April 13, 2005


The other night, we saw a Harvard student production of Carousel, the 1945 Rodgers and Hammerstein classic.

It's a very strange show, when you come right down to it. I hadn't seen it since high school -- I missed the Broadway revival a couple of years back. In high school, I didn't really appreciate how strangely pessimistic this show is, despite all its sunny tunes. After all, this is a show about abusive relationships and ill-matched marriages, about an unusually intelligent young millworker who marries a wife-beater and her unimaginative, dim pal who marries a nebbish.

Common sense may tell you
That the ending will be sad,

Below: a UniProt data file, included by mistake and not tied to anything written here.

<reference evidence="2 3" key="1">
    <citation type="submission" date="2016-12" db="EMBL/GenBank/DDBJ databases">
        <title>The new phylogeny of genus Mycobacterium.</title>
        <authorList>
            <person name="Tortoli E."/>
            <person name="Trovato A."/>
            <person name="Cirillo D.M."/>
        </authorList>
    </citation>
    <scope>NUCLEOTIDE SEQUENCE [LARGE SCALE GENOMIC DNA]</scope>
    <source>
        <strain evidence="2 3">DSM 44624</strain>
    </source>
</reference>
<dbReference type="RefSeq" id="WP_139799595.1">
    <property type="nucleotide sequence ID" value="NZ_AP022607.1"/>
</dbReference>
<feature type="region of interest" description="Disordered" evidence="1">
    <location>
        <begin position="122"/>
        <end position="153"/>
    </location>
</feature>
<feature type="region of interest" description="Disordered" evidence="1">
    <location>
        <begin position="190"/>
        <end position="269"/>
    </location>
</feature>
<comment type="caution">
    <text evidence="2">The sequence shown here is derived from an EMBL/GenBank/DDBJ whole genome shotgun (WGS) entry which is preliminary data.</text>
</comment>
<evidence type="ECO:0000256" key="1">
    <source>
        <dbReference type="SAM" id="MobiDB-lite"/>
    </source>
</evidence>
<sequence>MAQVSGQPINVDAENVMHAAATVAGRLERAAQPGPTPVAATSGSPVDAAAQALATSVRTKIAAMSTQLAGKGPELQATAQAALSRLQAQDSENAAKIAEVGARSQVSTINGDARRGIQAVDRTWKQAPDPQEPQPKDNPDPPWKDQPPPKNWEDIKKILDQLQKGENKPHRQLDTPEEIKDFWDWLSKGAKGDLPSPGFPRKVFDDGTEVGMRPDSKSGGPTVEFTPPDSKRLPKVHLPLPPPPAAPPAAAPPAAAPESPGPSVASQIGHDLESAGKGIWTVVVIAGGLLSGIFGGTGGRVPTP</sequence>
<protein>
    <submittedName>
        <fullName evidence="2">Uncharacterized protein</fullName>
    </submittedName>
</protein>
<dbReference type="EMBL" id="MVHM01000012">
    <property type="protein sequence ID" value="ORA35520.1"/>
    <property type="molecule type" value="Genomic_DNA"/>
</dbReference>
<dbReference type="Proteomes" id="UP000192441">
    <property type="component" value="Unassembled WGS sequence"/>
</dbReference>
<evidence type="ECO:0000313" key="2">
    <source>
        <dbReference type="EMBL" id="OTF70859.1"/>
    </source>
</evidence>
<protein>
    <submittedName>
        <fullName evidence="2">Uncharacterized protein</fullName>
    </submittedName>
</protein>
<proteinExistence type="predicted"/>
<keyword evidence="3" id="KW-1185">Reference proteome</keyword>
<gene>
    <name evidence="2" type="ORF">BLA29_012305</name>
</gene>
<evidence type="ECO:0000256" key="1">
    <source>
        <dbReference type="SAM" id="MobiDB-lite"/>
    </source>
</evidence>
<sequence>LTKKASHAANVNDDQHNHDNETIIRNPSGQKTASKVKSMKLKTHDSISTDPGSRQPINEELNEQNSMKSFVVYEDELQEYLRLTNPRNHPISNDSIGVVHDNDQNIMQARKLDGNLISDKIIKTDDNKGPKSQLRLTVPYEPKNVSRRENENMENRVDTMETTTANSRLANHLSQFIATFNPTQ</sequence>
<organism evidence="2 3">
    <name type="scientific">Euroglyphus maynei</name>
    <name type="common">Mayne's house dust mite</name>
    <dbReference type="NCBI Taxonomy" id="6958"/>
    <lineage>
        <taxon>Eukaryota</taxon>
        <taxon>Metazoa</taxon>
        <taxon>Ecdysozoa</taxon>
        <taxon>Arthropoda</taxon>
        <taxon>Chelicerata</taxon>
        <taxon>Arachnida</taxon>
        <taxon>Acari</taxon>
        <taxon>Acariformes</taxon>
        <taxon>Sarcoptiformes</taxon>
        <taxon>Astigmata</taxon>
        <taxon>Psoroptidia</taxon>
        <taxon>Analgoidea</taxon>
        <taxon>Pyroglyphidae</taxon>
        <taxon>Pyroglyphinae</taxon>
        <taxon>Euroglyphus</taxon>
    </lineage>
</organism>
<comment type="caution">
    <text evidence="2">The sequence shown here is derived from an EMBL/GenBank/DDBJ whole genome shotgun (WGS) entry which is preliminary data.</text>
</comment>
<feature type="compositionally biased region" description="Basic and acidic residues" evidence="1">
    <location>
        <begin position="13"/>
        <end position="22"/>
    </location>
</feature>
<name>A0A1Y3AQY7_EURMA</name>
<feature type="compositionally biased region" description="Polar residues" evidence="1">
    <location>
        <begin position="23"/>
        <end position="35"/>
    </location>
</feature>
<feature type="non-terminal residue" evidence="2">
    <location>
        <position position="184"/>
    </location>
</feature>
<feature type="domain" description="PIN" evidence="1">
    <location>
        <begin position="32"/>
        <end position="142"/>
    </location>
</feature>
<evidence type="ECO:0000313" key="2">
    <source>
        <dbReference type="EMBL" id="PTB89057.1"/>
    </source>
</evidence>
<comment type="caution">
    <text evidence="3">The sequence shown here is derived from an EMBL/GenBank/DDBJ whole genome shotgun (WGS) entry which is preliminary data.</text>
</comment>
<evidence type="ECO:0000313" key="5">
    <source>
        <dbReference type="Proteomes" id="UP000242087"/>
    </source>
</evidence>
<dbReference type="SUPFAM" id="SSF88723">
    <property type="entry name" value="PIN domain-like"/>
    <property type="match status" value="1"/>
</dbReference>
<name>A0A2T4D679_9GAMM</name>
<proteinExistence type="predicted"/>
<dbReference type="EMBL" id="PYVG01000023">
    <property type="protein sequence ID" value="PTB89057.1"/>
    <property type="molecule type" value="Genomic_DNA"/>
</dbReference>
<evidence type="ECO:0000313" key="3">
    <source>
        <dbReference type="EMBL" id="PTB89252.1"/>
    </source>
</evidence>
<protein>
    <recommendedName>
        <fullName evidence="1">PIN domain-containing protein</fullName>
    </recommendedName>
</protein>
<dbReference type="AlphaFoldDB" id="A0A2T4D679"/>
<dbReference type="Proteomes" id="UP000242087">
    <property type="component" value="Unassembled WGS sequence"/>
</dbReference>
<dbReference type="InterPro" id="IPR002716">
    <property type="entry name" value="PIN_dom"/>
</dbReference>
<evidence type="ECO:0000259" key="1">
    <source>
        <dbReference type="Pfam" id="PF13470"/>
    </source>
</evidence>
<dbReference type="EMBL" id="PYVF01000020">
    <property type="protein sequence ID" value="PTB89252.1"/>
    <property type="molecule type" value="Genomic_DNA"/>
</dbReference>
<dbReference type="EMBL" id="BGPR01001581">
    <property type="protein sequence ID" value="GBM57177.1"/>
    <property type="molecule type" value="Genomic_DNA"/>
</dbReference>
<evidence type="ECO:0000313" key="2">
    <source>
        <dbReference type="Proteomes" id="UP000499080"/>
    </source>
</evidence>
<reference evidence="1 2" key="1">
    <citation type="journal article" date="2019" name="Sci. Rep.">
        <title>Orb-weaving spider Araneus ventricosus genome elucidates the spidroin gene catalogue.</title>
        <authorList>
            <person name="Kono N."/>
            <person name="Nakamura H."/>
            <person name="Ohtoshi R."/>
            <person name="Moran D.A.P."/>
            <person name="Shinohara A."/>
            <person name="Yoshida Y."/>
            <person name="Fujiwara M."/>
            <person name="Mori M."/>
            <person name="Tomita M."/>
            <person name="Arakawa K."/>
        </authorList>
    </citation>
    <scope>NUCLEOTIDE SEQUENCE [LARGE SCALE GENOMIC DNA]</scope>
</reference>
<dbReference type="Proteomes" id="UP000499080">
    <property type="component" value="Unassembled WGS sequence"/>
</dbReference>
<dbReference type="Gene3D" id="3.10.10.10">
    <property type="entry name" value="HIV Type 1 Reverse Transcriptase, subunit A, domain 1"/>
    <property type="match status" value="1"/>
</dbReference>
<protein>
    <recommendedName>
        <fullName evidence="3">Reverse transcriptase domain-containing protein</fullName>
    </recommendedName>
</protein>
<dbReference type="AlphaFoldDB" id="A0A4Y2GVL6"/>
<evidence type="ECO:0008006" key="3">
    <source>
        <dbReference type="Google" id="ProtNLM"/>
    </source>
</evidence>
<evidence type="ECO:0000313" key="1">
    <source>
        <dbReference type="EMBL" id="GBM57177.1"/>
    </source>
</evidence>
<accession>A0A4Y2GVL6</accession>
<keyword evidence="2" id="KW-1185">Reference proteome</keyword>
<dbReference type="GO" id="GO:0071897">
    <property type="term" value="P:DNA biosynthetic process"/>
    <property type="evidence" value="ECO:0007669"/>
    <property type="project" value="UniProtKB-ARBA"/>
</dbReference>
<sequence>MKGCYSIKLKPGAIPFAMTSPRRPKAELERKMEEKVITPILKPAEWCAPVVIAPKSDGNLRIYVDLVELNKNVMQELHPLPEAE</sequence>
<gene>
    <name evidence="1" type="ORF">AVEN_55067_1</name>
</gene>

And now's the time to break and run away.
But what's the use of wond'ring
If the ending will be sad?
There's nothing more to say.

(Note the early pomo gesture: as we approach the mid-point of the last act and are wondering how this can possibly end well, the heroine starts to argue that is might not. Carousel famously ends in a realistic muddle; everyone remembers skipping the happy ending liberated music theater, but nobody seems to have much noticed this odd, early reflexive move. Routine today, perhaps, but this is 1945.)